Devon Baulkman's shooting touch could make him a key part of Rick Barnes' first team at Tennessee (scout.com).

Devon Baulkman’s shooting touch could make him a key part of Rick Barnes’ first team at Tennessee (scout.com).

  • Devon Baulkman, Tennessee. The JuCo transfer only averaged 14.7 minutes per game last year under Donnie Tyndall, but could be poised to become a key cog in Rick Barnes‘ offense. Barnes has talked about playing up-tempo and letting his players shoot the three at will. This was borne out in the Vols exhibition win over Alabama-Huntsville where they launched 38 three pointers. Baulkman took eight of those shots, and showed promise from deep last season by making 38.2 percent of his 68 three-point attempts. While Robert HubbsKevin Punter and Armani Moore will be the focal points of the Tennessee offense this year, Baulkman could carve himself a valuable niche on the perimeter.
  • Moses KingsleyArkansas. Kingsley has been an advanced stat nerd’s dream, posting an elite block percentage (11.7%) and solid total rebounding percentage (13.9%) in limited minutes over his two years in Fayetteville. Mike Anderson‘s system by its nature precludes players, especially big men, from playing 25 plus minutes per game. But Anderson is playing with a light deck after an offseason of roster turnover and Kingsley is all of sudden one of his few frontcourt options. He should get plenty of minutes, and has demonstrated enough rim-protecting potential to predict that he’ll have a very productive year.

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SEC Burning Questions: First Year Coach With the Biggest Impact

Posted by Greg Mitchell on November 2nd, 2015

One of the biggest developments in the SEC this offseason was the star power added to the league’s coaching ranks, as no fewer than three programs added a head coach with an impressive pedigree. Mississippi State hired Ben Howland, a man who led UCLA to three straight Final Fours from 2006-08 and has won conference titles in the Big Sky, Big East and Pac 10/12. Tennessee quickly ended its tumultuous relationship with Donnie Tyndall and added a coach with a Final Four to his name as well (plus three Sweet Sixteens and two Elite Eights) in Rick Barnes. And after swinging and missing on Wichita State’s Gregg Marshall, Alabama was nonetheless able to win the press conference by hiring Avery Johnson, a former NBA Coach of the Year who led the Dallas Mavericks to the NBA Finals in 2006. Florida didn’t make a splashy hire, but the Gators replaced its legendary coach with Louisiana Tech’s Michael White  no stranger to the SEC after playing and coaching at Ole Miss.

Ben Howland inherits a better-than-you'd-think situation in Starkville (stationcaster.com).

Ben Howland inherits a better-than-you’d-think situation in Starkville (stationcaster.com).

Of the four, Howland and White are poised to have the biggest impacts this season. For Howland, this is in no small part because of the situation former Bulldogs’ head coach Rick Ray left him. It would have been more than understandable had Mississippi State stuck with Ray for at least another year. His three-year results weren’t great, but there had been incremental improvement: The Bulldogs won six SEC games under him last year (his highest total) and were poised to return a strong and experienced core that he had recruited and developed. But as cruel as it was for Ray to lose on the chance to continue building his program, it’s refreshing that Mississippi State strived for more — the type of ambition the league needs if it wants to raise its national profile. Howland arrived in Starkville and delivered right away, signing Jackson native Malik Newman (Rivals’ #8 overall prospect) away from the likes of Kentucky, Ole Miss and LSU.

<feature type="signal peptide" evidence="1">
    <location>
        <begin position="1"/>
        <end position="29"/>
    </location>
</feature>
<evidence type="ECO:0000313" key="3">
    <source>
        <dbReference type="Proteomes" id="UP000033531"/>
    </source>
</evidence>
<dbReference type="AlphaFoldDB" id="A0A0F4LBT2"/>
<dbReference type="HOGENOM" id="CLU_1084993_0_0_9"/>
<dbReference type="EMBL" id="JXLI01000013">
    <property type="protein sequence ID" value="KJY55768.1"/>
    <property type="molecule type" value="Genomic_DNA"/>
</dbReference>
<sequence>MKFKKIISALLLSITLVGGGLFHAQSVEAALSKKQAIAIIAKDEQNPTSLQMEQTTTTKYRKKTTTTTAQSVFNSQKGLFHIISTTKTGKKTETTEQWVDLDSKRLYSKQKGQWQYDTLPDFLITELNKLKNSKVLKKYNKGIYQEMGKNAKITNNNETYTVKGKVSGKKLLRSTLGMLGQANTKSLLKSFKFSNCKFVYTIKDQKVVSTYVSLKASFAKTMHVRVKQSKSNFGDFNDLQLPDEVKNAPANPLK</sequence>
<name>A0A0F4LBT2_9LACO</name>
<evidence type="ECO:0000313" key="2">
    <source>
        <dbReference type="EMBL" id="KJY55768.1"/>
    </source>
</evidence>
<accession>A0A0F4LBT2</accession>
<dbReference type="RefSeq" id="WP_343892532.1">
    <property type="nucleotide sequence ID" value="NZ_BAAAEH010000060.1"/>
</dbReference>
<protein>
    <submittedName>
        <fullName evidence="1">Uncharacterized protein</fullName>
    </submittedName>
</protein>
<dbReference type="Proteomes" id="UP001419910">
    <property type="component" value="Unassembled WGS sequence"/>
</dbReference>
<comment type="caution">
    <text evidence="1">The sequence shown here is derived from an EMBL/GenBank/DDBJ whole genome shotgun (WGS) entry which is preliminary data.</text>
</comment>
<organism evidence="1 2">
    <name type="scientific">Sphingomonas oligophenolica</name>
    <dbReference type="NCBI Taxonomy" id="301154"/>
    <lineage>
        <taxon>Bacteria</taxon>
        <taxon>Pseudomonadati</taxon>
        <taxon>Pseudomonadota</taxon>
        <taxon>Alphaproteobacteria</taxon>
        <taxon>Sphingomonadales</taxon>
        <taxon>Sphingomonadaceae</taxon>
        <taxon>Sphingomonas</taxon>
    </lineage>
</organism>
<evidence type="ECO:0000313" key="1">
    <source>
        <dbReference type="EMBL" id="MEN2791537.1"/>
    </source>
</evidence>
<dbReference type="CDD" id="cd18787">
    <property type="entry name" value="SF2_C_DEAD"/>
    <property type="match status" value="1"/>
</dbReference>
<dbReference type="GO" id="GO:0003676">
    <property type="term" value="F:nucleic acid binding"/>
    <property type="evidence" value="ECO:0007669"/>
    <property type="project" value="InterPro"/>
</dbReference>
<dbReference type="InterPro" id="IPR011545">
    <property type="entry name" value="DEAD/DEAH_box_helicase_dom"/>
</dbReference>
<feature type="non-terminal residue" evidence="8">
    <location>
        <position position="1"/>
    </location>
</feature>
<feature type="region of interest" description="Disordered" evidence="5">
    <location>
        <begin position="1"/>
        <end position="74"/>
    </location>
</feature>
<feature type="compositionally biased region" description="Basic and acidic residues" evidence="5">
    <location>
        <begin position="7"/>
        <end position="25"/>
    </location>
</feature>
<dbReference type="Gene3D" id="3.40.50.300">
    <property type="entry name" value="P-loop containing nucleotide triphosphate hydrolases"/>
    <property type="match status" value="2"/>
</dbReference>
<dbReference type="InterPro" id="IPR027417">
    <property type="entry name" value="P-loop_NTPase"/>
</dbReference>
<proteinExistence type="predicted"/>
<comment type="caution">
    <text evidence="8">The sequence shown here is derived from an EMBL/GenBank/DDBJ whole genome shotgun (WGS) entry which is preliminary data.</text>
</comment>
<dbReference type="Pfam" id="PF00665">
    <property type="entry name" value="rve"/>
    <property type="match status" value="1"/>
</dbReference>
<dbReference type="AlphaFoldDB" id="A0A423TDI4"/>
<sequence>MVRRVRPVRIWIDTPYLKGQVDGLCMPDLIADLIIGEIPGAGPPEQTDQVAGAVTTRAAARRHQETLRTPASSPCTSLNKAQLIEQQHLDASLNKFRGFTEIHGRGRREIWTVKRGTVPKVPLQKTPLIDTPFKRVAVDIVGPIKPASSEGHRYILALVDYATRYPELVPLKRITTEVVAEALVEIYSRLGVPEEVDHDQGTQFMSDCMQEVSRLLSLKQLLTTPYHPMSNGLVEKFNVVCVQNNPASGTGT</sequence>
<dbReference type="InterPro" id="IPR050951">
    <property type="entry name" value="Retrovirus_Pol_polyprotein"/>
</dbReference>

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SEC Impact Newcomers: Part II

Posted by Greg Mitchell on October 29th, 2015

Yesterday, we looked at the freshmen or transfers who figure to make a first-year impact for half of the teams in the SEC. Today we do the same with the other half of the league, including two freshmen who could be top-10 picks in the upcoming NBA Draft and a transfer who has some international experience.

LSU – Ben Simmons. Simmons was a major get for Johnny Jones, a coach who will try to prove his critics wrong by showing that he can get the most out of a talented roster. The Australian-born wing will almost certainly be a top-five pick in next year’s NBA Draft and is without question the most talented player Jones has had, which is saying something. Simmons is 6’10”, explosively athletic, and according to DraftExpress, was the best passer at the Nike Academy over the summer. Those kinds of skills are a coach’s dream — Simmons, Tim Quarterman and fellow freshman Antonio Blakeney should make the Tigers a fun team to watch in transition this season.

Ben Simmons is as elite a prospect and talent as there is. Can Johnny Jones cash in on that? (sports.yahoo.com).

Ben Simmons is as elite a prospect and talent as there is in college basketball. Can Johnny Jones cash in on that?

Auburn – Kareem Canty. How do you replace scorers like KT Harrell and Antoine Mason? Simple — add yet another high-volume shooting transfer player with a scoring pedigree. Canty, who spent his freshman season averaging 16.2 PPG at Marshall, will assume that role on Bruce Pearl’s second Auburn team. His latest recruiting class generated a lot of buzz, but Canty should be able to take some of the offensive pressure from the freshmen. He’s not the three-point marksman Harrell was, but he’s a proven scorer. In a three-game stretch against Vanderbilt, Penn State and West Virginia two years ago, Canty scored 18, 28 and 16 points, respectively. That kind of offensive production could allow Auburn to rise up the SEC ladder despite the loss of such a prolific three-point shooter and scorer. Read the rest of this entry »